In the 1950s, Jeffrey Bienenfeld, a young man from Cedarhurst, traveled to East New York, Brooklyn, to be taught Jewish lessons by Rabbi Binyomin Kamenetzky at Yeshivas Toras Chaim, which was founded by Rabbi Isaac Schmidman in 1927.
When Kamenetzky asked Bienenfeld why he didn’t attend yeshiva in Cedarhurst, Bienenfeld replied that there was none. As a result, Kamenetzky established Yeshiva of South Shore in 1956 in a small building on Oak Street in Woodmere Shore — the first yeshiva on Long Island. Seven years later, the two Jewish schools merged and moved to a new campus on William Street in Hewlett. Its current enrollment is 700 boys, ranging from pre-school to eighth grade.
Bienenfeld died on Sept. 28, at age 73.
“The school is based on accepting all different types of children, all different types of boys,” said Rabbi Mordechai Kamenetzky, the son of Yeshiva of South Shore founder and the school’s dean. “My father never wanted to say no or turn someone away because of tuition.” YOSS, as the community knows the school, has a scholarship program, Kamenetzky added.
Its focus is a love of learning, a passion for Israel and the concept that everyone is deserving of respect. To help infuse the first- through fifth-graders with those values, the school created “Light the Way Day,” when the boys shared classroom learning with their grandparents.
“It’s a way that the boys have a day that they can share with their grandparents, who can see how their grandsons are growing and learning, and are giving joy, nachas,” said Leah Girnun, the first-year elementary school principal, who coordinated the event, along with the PTA and other administrators. Nachas is Yiddish for pride, especially in the achievements of one’s children.
A gymnasium full of grandparents that overflowed into the hallway shared breakfast, then moved to the classrooms where their grandsons are taught. In a second-grade class, Rabbi Menachem Bernstein led a discussion of the biblical conflict between Abraham and Lot. Using worksheets, the boys answered questions, occasionally in song, and showed how they learned new words.
In a classroom that blended Jewish learning with the same educational prompts that they would be seen in a public school, the grandparents watched and, in some cases, encouraged their grandsons to answer the questions.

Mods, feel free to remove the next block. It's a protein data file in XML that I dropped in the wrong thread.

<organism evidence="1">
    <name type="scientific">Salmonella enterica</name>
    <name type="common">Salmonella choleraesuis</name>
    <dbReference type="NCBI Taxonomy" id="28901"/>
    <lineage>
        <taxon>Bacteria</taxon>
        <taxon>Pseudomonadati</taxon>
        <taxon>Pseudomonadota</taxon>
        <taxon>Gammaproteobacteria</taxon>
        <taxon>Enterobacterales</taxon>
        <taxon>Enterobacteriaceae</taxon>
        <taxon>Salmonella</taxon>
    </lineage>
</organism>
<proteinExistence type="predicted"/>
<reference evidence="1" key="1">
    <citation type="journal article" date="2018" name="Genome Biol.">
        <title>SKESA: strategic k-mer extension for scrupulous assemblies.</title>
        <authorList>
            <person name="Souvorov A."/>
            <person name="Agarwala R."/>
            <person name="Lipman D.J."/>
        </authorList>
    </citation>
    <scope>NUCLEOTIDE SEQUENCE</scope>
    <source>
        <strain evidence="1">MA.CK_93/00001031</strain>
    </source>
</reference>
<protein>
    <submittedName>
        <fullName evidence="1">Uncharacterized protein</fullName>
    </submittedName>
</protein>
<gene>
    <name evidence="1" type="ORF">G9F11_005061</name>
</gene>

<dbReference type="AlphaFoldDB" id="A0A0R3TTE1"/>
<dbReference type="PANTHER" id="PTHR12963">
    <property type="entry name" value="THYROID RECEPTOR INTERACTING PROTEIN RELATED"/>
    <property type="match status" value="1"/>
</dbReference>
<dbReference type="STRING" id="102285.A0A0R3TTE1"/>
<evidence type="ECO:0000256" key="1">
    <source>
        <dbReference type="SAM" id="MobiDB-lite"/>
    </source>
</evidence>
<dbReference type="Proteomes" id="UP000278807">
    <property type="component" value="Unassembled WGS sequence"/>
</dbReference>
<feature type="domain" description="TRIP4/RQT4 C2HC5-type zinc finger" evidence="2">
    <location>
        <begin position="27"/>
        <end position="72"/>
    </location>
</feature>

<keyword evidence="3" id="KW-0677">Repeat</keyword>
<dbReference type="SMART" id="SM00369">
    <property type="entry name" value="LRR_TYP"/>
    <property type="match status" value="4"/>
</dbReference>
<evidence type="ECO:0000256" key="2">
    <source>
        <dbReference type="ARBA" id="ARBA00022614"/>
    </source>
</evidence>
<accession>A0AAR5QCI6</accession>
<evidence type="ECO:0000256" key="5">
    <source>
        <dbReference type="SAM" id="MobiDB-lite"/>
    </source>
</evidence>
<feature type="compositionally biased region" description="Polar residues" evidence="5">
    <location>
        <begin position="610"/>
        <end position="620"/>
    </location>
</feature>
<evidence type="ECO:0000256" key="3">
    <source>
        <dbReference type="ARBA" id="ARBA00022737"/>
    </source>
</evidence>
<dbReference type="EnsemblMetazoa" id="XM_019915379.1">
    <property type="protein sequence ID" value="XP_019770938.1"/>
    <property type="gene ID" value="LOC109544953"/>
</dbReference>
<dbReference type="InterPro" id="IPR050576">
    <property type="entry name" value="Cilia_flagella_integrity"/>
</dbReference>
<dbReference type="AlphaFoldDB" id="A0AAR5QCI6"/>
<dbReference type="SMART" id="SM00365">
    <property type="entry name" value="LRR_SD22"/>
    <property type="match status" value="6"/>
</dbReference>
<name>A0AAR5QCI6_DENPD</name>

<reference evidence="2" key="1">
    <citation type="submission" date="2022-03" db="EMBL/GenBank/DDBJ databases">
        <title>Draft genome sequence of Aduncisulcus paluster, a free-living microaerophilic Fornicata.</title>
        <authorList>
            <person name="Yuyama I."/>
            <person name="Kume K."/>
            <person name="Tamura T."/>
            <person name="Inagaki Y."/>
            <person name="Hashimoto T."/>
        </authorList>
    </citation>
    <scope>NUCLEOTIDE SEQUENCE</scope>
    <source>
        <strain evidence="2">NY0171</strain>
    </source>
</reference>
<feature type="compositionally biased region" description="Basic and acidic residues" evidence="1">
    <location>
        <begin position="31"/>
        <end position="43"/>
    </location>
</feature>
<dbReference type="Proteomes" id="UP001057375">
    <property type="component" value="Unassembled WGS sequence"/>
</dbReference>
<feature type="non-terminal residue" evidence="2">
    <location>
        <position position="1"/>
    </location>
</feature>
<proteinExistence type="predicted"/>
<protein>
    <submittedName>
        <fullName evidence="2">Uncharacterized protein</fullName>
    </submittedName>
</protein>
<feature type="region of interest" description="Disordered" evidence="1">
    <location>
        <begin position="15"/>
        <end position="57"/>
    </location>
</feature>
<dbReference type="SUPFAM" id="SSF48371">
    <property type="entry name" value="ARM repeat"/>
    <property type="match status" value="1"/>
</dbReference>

It took Haim Taboh and his wife, Miriam, nine hours to drive from their native Montreal to the Five Towns to be with their grandson Joshua Meshach. Taboh, sitting at the rabbi’s desk, said he loved the way Bernstein taught the children, and how they responded to his questions. “It’s beautiful, it’s lovely,” Taboh said, to see the children learning. “All the grandparents came here to see all the kids giving happiness to all the grandparents and parents, too. It’s beautiful.”
Joshua hung out with his grandparents when class ended. “It’s very nice, and this is my first time doing it, and I love me grandpa as much as I love Hashem [God],” he said when asked what it meant to him to have his grandparents visit. “I love them so much because they drove for me just to see my school. I love them more anything else in the world,” he added, and then hugged his grandfather.
Instead of Thursday homework from Bernstein, the boys now must call their grandparents. Joshua said he would.
For fourth-grade teacher Stephanie Shilo, YOSS means family: Her three sons — a seventh-grader, a fifth-grader and a kindergartner — attend the school. “My youngest child broke his leg last year, and the minute it happened I got phone calls — ‘What can I do to help,’” Shilo said, adding that the calls came from parents, fellow teachers and rabbis. “Who would think that Rabbi Kamenetzky would be coming to my house to bring my son a gift? It’s a family on all ends. You feel the love here.”
Her students and their grandparents also compared the differences in their school experiences.
Noting that Light the Way Day was one day after the 81st anniversary of Kristallnacht, the beginning of the Holocaust, and a day before Veterans Day, Kamenetzky connected all three by having Holocaust survivors and military veterans stand to be appreciated by the audience at the closing assembly. “Holocaust survivors and veterans are tied together in rebuilding hope,” he said, adding, “We strive to include in the boys’ education a love of Torah, humanity, charity and justice.”